Iron Man has finally returned to cinemas, inevitably leaving a lot of us lusting for our own set of red and gold armour. But it turns out that billions of dollars, a genius IQ, and the magic of Hollywood aren’t required to realise that dream. At least not for these brilliant amateur creations.
Here are some of the best attempts at building a suit of Iron Man armour on the cheap, made with not much more than some decent sculpting skills, an eye for detail, a stick or two of hot glue, lots of free time, and a desperate need to impress your friends and random YouTube visitors. They don’t fly, they don’t shoot anything, and they’ll barely protect you; but damned if we aren’t still jealous of each and every one of them.
Do you remember what you were doing at 16? Jackson Laverman spent countless weeks modelling and crafting his own Iron Man suit from card stock and Bondo. From afar, the results are almost screen ready.
Anthony ‘Master’ Le’s Iron Man suit takes cosplay to a whole new level with animated features like moving thruster flaps and a helmet that automatically opens. In the right lighting it might actually fool J.A.R.V.I.S.
Archie Whitehead is a 17-year-old amateurprop maker who probably won’t have much difficulty turning his hobby into an actual career. Expect to see his name in the credits starting at Iron Man 12.
Pictures: Archie Whitehead
The clunky steampunk-like aesthetics of the Iron Man Mark 1 suit leave something to be desired. But Wang XiaoKang’s recreation of the armour that helped Tony Stark escape his captors is still an object of lust, even if it doesn’t shoot fire.
Titanium? Nope. Graphite? Not here. Believe it or not, Mark Pearson’s (on the right) Iron Man armour is actually made from 400 sheets of recyclable cardboard covered in fibreglass. It won’t protect him from attacks, but it will protect the environment.
Pictures: The Sun
If any homebrew Iron Man suit looks like it could go toe-to-toe with the real Tony Stark, it’s this one. Made from fibreglass with a flexible plastic used for the midsection armour, it’s as comfortable to wear as it is awesome to look at.
Pictures: RPF Forum
The ‘suit case’ sequence in Iron Man 2 made fans giggle with pure joy. And even though you need a little help to get into this version, it’s by far the best attempt at recreating Stark’s mobile armour.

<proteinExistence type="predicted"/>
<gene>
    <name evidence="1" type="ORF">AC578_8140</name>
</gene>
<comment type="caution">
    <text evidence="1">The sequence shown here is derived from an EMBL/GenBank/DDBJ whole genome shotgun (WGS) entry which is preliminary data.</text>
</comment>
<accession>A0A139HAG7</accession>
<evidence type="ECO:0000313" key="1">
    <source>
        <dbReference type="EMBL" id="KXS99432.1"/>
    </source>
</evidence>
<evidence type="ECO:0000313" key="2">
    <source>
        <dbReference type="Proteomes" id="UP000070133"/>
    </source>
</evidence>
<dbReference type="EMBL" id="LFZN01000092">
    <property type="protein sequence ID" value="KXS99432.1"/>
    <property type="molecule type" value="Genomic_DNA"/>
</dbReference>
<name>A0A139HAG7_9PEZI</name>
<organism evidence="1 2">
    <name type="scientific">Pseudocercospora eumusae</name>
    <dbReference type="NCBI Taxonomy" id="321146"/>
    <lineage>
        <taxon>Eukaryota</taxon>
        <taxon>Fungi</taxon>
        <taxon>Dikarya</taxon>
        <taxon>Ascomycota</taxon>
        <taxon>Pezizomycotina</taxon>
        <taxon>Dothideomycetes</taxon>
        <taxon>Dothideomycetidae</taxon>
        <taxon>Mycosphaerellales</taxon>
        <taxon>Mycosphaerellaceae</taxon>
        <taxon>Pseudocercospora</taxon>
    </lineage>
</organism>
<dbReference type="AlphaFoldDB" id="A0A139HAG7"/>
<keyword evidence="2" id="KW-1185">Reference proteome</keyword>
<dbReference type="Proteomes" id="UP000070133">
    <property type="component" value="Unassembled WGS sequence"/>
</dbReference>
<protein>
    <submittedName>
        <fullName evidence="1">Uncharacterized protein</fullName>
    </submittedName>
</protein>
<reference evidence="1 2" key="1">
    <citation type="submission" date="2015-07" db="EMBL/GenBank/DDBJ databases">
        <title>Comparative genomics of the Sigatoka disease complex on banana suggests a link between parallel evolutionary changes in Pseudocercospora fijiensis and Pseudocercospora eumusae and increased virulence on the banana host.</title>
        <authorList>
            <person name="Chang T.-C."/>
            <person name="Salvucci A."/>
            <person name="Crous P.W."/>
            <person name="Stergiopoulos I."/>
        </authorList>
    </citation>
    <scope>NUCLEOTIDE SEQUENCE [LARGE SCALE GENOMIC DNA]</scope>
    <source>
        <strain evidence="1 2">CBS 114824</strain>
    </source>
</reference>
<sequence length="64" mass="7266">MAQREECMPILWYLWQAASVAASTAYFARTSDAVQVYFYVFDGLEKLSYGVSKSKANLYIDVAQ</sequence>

War Machine always seems to play second fiddle to Tony Stark’s Iron Man. But not at this contest where Anthony Le deservedly won best costume and best of of show. The spinning machine gun definitely put him over the top.
It’s joked that duct tape can be used to build anything. But maybe there’s some truth to that statement since McLean Krieger used the sticky stuff — in addition to cardboard and craft foam — to give his Iron Man suit an authentic look. And it definitely worked.
The filmmakers spend a lot of time in post-production making the Iron Man armour sound realistic. And the inclusion of sound effects do the same for this DIY armour.
And then there are the components. Master.K — aka Zhi Wang — took an entire year to sculpt, mould and then paint this stunning Iron Man helmet. If he spent this much time and effort crafting just the head, imagine how amazing the entire suit will be when finished in 15 years.
Stark is literally a dead man without the arc reactor protecting his heart. And if accuracy is your primary concern when creating an Iron Man suit, you’ll need to start with this Instructable and an awesome sounding material called polymorph.
Helmets and arc reactors are fine and all, but this gauntlet with a pop-up balloon-popping blue laser looks far more entertaining.
If function is just as important as form for your armour, get a set of Advancer Technologies’ muscle sensors that let you fire Iron Man’s palm repulser by just flexing your arms. The realistic sound effects will go a long way to selling your getup as well.
But what if you love the Iron Man aesthetic, but just can’t picture yourself wandering around in a cardboard suit? Don’t worry, you can still cosplay along with this $50 glowing iPhone case that turns your device into a tiny pocketable Stark.